Places like this are similar to that. They are meant to be de-stress pods.
You do no expect to be spoken to here.
Every story is unique. Each has its own merits.
|Krishnakant Mishra. The other half of Every Bite Matters. After being told
at Punjabi Moti Halwai, this is a standard plate. We do not believe in special treatment.
Snatches from the second day of our shooting for Every Bite Matters. My food show produced in collaboration with Krishnakant Mishra who shoots and edits it. We did the pilot in 2016 and have got together to launch it now.
The idea is to enjoy ourselves. Hopefully share the same joy with you. Learn something in the process.
Leave happy. And inspired.
We started shooting for the series with Fort in south Mumbai. The place that always welcomes me back with open arms.
I was an outsider when I first came to Fort. I would come to eat at its famous restaurants and to shop at the Bombay Store.
I came back ten years later. I worked in a market research agency here. I would explore the lesser known but very popular restaurants here at lunch time. Blog about them at night.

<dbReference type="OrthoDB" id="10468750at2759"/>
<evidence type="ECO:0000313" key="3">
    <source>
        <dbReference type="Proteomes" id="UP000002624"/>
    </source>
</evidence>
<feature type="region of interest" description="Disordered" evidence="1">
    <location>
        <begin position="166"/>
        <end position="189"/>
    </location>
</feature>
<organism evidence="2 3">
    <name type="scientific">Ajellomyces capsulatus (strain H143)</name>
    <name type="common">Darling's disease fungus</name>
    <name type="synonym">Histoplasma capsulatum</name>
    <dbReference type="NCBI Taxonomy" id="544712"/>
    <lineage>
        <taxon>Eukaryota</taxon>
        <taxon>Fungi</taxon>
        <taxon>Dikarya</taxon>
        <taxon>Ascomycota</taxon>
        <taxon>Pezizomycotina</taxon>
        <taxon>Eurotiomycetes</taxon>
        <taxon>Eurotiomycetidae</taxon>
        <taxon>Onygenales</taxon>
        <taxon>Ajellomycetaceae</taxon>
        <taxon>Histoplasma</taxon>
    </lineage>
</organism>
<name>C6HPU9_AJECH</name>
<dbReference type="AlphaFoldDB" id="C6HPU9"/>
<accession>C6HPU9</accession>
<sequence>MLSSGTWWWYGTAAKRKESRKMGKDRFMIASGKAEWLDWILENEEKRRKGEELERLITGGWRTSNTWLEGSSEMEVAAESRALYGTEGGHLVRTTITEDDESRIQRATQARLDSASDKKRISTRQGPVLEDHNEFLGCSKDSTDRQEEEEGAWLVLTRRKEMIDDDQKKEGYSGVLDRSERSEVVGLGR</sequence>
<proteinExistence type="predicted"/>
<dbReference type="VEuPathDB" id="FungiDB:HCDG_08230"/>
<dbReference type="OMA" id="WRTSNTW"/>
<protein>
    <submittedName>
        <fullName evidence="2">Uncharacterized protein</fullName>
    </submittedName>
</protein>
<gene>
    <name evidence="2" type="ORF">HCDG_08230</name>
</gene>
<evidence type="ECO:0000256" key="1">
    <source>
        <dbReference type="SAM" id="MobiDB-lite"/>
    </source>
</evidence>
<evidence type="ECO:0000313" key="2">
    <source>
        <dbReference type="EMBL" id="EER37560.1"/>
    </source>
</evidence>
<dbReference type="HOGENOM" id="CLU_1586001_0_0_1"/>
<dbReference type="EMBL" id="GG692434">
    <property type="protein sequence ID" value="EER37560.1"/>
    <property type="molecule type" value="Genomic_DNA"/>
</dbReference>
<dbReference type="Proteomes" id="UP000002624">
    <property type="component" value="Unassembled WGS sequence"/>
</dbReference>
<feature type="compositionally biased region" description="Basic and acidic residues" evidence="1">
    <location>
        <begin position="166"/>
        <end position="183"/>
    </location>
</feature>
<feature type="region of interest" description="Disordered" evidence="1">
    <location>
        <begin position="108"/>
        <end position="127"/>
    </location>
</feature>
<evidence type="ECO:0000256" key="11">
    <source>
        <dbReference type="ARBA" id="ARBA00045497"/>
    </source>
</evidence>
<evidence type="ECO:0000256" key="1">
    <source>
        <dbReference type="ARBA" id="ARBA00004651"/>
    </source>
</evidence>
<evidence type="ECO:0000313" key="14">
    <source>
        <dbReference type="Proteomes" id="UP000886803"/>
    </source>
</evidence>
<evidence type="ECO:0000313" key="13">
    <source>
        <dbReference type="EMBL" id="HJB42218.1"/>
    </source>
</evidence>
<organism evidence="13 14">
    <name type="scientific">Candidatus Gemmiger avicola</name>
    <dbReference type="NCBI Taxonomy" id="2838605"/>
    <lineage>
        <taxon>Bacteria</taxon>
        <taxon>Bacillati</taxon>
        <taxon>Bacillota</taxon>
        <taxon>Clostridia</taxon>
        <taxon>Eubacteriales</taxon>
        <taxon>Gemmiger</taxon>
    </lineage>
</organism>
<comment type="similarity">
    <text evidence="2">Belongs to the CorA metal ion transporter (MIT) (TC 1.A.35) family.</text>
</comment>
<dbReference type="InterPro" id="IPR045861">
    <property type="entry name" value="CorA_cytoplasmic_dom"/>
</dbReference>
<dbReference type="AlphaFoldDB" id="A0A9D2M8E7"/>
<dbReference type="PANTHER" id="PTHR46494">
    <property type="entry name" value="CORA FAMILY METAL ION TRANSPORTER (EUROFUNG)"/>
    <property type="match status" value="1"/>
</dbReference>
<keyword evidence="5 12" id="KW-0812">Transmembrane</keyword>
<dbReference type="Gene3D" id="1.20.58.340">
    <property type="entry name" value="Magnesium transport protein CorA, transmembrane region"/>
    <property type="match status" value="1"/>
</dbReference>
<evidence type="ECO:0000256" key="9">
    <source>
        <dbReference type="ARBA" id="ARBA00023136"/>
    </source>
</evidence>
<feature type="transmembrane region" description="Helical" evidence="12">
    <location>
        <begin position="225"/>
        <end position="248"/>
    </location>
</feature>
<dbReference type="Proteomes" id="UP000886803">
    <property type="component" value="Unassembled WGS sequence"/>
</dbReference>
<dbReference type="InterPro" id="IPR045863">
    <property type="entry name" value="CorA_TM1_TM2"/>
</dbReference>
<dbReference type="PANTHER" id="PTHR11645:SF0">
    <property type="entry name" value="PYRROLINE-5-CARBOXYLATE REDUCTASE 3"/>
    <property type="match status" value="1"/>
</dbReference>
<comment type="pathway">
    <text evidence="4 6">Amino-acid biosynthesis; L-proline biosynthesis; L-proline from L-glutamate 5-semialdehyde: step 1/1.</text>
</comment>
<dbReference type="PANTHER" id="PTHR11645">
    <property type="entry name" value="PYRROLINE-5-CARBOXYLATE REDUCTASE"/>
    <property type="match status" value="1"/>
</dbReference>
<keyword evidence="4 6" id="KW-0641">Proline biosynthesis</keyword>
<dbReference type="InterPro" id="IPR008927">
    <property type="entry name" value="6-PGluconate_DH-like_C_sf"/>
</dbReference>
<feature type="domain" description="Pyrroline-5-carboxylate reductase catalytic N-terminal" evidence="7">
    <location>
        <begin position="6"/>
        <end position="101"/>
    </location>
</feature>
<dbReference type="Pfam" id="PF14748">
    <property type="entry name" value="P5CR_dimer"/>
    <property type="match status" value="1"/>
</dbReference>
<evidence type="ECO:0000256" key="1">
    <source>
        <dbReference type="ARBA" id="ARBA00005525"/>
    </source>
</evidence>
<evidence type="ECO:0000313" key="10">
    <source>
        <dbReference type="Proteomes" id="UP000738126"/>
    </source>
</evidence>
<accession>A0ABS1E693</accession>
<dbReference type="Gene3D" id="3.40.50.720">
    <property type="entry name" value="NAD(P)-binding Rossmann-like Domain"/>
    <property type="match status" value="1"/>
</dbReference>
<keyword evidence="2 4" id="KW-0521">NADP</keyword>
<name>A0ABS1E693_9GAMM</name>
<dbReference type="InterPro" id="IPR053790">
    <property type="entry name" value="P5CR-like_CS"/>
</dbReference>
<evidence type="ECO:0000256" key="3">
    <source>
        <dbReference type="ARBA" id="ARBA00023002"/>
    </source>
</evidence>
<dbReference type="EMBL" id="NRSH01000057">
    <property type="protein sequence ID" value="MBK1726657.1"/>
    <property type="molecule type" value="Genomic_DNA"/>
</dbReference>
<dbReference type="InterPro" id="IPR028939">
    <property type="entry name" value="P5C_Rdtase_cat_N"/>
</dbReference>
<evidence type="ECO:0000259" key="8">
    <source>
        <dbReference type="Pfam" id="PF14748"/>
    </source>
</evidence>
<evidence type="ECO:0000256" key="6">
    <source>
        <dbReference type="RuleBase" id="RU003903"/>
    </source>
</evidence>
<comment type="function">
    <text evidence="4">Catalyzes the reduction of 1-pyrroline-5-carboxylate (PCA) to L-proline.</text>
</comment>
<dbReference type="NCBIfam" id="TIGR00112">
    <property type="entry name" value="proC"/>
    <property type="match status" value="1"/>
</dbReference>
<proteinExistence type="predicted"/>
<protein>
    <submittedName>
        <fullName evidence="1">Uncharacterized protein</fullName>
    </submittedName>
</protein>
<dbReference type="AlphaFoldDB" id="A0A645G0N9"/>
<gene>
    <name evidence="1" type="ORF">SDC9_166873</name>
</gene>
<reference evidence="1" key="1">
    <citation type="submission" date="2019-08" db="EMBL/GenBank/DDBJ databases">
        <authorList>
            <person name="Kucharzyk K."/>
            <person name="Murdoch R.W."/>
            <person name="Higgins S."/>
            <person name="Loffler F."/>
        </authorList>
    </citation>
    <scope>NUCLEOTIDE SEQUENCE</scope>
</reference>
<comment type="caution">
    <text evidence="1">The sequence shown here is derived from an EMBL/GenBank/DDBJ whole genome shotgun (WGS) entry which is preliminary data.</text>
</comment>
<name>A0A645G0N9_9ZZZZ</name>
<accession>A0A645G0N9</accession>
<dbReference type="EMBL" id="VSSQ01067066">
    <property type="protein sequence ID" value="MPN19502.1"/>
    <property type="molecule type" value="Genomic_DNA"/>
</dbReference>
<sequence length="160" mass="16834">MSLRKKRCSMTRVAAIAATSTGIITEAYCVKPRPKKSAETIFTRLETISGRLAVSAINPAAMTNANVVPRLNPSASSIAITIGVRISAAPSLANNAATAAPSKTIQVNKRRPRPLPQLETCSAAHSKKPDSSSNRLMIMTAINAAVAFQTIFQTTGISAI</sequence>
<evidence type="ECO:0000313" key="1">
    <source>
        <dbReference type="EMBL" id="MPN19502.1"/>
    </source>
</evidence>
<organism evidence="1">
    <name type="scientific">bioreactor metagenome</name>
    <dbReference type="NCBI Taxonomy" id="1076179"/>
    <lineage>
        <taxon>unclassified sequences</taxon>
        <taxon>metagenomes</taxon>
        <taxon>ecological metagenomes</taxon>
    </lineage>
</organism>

|We were in the middle or orange and red alarms but not a single drop of rain fell when we shot.
This is why Fort is so special to me.
I moved out of research 5 years later to follow my passion of telling food stories. I would come to Fort to conduct food walks with people from across the city, the country and the world.
I had no idea of what I was doing or where I was headed.
I would sip Parsi chai with those on my walks. Swill lassis. Then chomp on fried bombil.
Smiling at them while my heart palpitated inside. I thought I would choke and was scared to swallow. I soldiered on. I did not choke.
I did not realise till many nerve-wracking months later that this feeling was psychological and not physiological. Once I did, I faced it.
Turned poison into medicine.
|Bombil fry at Pradeep Gomantak. Once a minefield for me. Imaginary. Yet very real.|
This time I was back at Fort after ten years.
Happily munching on one fried bombil after bombil. Marvelling at how lovely the masala was. How juicy the fish was.
Still no idea of what I am doing or where I am headed.
Or maybe that’s not entirely true.
|If you had told me in 2012 that I’d be munching bombils at Pradeep without
a fear in my mind, and yet that’s what I did yesterday.
Catch Every Bite Matters on Finely Chopped TV here and do subscribe to the channel, share the word and leave a comment.